Internet Radio royalties need to be more fairly assessed

I’m a regular listener to Milwaukee’s latest public radio format, 88Nine Radio Milwaukee. It’s a terrific FM station with many “degrees of connection,” so to speak, to the web and new media. First, they have a great site. They also have a high-quality, 128k internet streaming signal — one that I use frequently through iTunes. They even have a member of their on-air talent who co-produces his own extraordinary podcast. That would be Sam Van Hallgren, who is co-star with Adam Kempenaar of the best film buff podcast out there, Filmspotting.

Today you won’t be able to sample 88Nine’s streaming signal. That’s because they, along with other web stations, are protesting a fee increase for use of licensed music. This increase is huge, and threatens to put most of their ilk out of business. I’ll let LaCrecia Thomson, RadioMilwaukee’s new Listener Relations Director, explain:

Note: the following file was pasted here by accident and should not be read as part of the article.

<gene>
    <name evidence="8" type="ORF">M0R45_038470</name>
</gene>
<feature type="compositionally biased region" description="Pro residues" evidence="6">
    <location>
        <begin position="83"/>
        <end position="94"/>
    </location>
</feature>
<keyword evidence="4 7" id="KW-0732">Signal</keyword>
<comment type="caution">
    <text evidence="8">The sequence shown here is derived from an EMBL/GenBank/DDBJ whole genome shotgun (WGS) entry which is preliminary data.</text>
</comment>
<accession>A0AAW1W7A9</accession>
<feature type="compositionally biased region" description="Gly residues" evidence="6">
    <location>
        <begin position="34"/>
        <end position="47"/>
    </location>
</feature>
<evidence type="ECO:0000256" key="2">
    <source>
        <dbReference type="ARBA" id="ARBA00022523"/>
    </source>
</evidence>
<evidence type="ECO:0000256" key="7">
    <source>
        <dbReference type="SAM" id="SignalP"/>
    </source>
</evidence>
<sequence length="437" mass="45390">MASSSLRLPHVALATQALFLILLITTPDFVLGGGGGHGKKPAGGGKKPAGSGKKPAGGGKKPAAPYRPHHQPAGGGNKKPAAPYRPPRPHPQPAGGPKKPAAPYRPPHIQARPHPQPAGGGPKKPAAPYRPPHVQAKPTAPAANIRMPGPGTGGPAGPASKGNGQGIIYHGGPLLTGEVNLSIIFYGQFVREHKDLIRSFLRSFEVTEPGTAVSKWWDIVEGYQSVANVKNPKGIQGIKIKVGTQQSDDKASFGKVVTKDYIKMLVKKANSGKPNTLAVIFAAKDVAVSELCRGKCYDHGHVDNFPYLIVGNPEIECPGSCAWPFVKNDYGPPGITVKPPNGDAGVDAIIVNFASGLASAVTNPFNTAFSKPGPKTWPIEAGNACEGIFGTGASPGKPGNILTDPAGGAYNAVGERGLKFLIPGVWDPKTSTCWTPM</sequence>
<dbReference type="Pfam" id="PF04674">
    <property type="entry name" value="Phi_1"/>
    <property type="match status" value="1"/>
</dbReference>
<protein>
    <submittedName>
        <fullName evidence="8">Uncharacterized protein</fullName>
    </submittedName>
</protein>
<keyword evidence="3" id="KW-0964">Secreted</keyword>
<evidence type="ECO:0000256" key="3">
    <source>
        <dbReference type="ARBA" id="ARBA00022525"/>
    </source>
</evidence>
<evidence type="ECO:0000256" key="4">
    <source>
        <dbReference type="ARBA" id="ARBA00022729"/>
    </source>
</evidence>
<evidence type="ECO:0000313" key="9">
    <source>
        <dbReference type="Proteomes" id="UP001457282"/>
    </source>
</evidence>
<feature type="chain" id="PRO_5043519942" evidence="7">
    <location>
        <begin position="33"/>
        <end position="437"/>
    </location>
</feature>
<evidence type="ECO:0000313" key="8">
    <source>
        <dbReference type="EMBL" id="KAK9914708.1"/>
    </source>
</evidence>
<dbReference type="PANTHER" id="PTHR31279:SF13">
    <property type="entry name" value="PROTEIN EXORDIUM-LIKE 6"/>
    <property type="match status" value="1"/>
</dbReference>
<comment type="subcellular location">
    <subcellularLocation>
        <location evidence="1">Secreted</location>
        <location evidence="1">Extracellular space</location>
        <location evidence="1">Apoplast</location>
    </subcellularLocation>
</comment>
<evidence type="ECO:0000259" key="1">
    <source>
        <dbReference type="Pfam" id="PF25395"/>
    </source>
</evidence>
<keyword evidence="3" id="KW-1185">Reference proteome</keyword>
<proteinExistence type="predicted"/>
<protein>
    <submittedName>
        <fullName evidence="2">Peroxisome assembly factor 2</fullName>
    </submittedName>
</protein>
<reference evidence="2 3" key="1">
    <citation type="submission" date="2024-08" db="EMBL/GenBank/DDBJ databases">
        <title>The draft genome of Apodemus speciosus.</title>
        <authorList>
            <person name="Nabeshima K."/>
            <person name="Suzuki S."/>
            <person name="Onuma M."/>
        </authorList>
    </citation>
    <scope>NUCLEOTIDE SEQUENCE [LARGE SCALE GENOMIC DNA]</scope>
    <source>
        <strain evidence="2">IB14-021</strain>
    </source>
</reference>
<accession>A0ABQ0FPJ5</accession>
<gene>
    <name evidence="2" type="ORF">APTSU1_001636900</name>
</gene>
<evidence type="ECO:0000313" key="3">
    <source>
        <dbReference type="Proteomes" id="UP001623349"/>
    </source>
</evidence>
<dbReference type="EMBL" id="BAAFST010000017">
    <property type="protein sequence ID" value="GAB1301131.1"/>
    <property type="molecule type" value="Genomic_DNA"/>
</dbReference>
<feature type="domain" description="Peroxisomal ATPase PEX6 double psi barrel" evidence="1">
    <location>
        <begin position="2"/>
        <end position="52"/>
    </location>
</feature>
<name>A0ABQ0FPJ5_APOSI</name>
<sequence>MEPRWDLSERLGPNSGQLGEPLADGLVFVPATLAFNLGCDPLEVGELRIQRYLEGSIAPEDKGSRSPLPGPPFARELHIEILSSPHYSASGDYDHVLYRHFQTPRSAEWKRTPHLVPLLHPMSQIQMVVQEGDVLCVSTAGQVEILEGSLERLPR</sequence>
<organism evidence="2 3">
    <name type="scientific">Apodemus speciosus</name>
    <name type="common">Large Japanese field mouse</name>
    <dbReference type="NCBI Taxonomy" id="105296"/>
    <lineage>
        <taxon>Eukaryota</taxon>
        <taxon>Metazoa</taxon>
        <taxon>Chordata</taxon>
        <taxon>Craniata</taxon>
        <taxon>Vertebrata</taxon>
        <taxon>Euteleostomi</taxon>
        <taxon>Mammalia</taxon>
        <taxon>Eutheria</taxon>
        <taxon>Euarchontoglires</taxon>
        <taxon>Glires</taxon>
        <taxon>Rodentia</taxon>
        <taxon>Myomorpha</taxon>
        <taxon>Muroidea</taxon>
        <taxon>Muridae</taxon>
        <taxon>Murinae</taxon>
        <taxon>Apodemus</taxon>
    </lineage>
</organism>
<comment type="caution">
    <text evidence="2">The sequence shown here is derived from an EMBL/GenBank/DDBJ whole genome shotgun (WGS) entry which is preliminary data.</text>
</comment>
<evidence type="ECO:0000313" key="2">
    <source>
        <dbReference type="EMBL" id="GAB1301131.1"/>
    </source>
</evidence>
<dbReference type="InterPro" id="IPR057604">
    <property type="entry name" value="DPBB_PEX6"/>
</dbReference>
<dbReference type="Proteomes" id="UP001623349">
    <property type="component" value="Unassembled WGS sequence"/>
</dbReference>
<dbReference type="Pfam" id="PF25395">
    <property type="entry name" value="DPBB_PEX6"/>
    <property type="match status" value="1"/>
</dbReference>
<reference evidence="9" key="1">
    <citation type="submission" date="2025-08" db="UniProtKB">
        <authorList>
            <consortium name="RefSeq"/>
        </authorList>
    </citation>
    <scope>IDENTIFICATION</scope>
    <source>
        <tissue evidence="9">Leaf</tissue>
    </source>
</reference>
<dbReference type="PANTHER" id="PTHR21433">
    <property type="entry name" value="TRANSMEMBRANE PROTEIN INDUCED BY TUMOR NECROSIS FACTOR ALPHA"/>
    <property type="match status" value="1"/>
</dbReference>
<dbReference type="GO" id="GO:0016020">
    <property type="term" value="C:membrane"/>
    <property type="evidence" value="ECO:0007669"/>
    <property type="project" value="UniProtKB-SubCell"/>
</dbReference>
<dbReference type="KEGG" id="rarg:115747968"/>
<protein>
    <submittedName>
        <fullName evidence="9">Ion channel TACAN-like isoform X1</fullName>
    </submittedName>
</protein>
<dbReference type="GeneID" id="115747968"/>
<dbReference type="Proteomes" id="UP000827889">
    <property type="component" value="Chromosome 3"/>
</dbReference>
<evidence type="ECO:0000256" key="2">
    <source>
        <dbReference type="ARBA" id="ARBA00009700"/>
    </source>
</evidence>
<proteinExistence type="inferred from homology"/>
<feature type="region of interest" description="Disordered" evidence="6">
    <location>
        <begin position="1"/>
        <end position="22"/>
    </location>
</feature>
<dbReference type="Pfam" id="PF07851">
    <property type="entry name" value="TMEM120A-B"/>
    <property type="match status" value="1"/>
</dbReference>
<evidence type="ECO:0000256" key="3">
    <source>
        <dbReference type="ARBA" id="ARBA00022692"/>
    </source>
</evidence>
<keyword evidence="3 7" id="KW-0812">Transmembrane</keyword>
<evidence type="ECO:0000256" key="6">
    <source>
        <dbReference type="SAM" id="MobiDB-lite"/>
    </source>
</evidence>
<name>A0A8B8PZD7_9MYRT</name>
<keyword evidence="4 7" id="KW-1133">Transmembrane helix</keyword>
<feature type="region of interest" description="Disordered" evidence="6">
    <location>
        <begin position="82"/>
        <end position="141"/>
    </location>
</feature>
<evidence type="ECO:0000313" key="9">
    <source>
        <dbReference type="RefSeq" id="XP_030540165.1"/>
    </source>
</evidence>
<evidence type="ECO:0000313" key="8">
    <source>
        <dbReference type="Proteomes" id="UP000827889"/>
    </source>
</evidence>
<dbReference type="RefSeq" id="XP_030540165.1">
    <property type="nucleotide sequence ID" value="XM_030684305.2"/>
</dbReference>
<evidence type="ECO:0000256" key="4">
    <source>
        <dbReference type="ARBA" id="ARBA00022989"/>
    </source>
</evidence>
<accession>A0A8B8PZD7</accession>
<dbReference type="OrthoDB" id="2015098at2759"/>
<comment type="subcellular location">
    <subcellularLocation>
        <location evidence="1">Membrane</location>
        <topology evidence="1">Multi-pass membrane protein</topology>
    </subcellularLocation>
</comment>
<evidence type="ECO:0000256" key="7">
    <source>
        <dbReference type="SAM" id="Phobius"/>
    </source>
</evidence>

On Tuesday, June 26th, RadioMilwaukee will join other Internet radio providers in a “Day of Silence” for net radio. Internet radio is in immediate danger of being silenced permanently through new, government-imposed royalty rates that are so high they will shut down most webcasters and could force RadioMilwaukee to severely limit our stream.

BE HEARD.  Preserve the diversity of service web radio provides and the voices it inspires.  Without action, your listening choices will be limited.  Support net radio and RadioMilwaukee.  Wisconsin’s U.S. Representatives Gwen Moore and Tammy Baldwin have already sponsored the Internet Radio Equality Act.  Let senators Herbert Kohl (202.224.5653) and Russ Feingold (202.224.5323) know you want a diversity of entertainment options.

All I can add is if you have a favorite streaming radio station, check it out today. It will likely be silent as well. I’m sure their site will point you to the appropriate lawmakers who can help ensure that the silence doesn’t continue indefinitely.

Published by Jeff Larche

With a background that includes direct marketing and customer relationship management (CRM), Jeff Larche brings an unusual approach to his work. What these other two disciplines have in common is database marketing, and they continue to strongly influence his work as marketing technology leader.